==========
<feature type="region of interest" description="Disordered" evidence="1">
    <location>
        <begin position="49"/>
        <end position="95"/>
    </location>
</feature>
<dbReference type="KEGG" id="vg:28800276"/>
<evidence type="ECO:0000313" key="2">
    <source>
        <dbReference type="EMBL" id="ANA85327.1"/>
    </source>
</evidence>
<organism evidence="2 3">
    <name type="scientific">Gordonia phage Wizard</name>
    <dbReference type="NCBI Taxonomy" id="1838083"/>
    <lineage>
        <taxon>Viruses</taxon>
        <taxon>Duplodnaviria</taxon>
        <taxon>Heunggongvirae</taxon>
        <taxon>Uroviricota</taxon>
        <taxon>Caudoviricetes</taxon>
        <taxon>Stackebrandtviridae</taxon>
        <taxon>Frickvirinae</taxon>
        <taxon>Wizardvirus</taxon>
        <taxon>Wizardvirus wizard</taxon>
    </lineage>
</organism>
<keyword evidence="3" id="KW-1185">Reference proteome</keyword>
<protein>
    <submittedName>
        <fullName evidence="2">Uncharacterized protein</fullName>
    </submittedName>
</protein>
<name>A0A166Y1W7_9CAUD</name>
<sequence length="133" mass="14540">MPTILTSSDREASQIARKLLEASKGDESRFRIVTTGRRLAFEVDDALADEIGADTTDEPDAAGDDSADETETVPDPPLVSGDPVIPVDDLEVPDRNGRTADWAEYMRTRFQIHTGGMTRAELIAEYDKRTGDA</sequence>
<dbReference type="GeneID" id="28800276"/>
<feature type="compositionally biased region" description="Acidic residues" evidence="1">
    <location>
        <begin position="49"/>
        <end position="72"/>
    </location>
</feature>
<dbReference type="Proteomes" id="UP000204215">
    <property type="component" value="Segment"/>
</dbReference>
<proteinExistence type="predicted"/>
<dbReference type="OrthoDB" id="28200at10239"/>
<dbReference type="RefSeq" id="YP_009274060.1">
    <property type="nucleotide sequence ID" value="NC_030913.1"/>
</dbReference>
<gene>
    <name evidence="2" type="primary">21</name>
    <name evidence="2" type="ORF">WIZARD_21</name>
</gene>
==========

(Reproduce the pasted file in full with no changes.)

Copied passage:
<feature type="region of interest" description="Disordered" evidence="1">
    <location>
        <begin position="49"/>
        <end position="95"/>
    </location>
</feature>
<dbReference type="KEGG" id="vg:28800276"/>
<evidence type="ECO:0000313" key="2">
    <source>
        <dbReference type="EMBL" id="ANA85327.1"/>
    </source>
</evidence>
<organism evidence="2 3">
    <name type="scientific">Gordonia phage Wizard</name>
    <dbReference type="NCBI Taxonomy" id="1838083"/>
    <lineage>
        <taxon>Viruses</taxon>
        <taxon>Duplodnaviria</taxon>
        <taxon>Heunggongvirae</taxon>
        <taxon>Uroviricota</taxon>
        <taxon>Caudoviricetes</taxon>
        <taxon>Stackebrandtviridae</taxon>
        <taxon>Frickvirinae</taxon>
        <taxon>Wizardvirus</taxon>
        <taxon>Wizardvirus wizard</taxon>
    </lineage>
</organism>
<keyword evidence="3" id="KW-1185">Reference proteome</keyword>
<protein>
    <submittedName>
        <fullName evidence="2">Uncharacterized protein</fullName>
    </submittedName>
</protein>
<name>A0A166Y1W7_9CAUD</name>
<sequence length="133" mass="14540">MPTILTSSDREASQIARKLLEASKGDESRFRIVTTGRRLAFEVDDALADEIGADTTDEPDAAGDDSADETETVPDPPLVSGDPVIPVDDLEVPDRNGRTADWAEYMRTRFQIHTGGMTRAELIAEYDKRTGDA</sequence>
<dbReference type="GeneID" id="28800276"/>
<feature type="compositionally biased region" description="Acidic residues" evidence="1">
    <location>
        <begin position="49"/>
        <end position="72"/>
    </location>
</feature>
<dbReference type="Proteomes" id="UP000204215">
    <property type="component" value="Segment"/>
</dbReference>
<proteinExistence type="predicted"/>
<dbReference type="OrthoDB" id="28200at10239"/>
<dbReference type="RefSeq" id="YP_009274060.1">
    <property type="nucleotide sequence ID" value="NC_030913.1"/>
</dbReference>
<gene>
    <name evidence="2" type="primary">21</name>
    <name evidence="2" type="ORF">WIZARD_21</name>
</gene>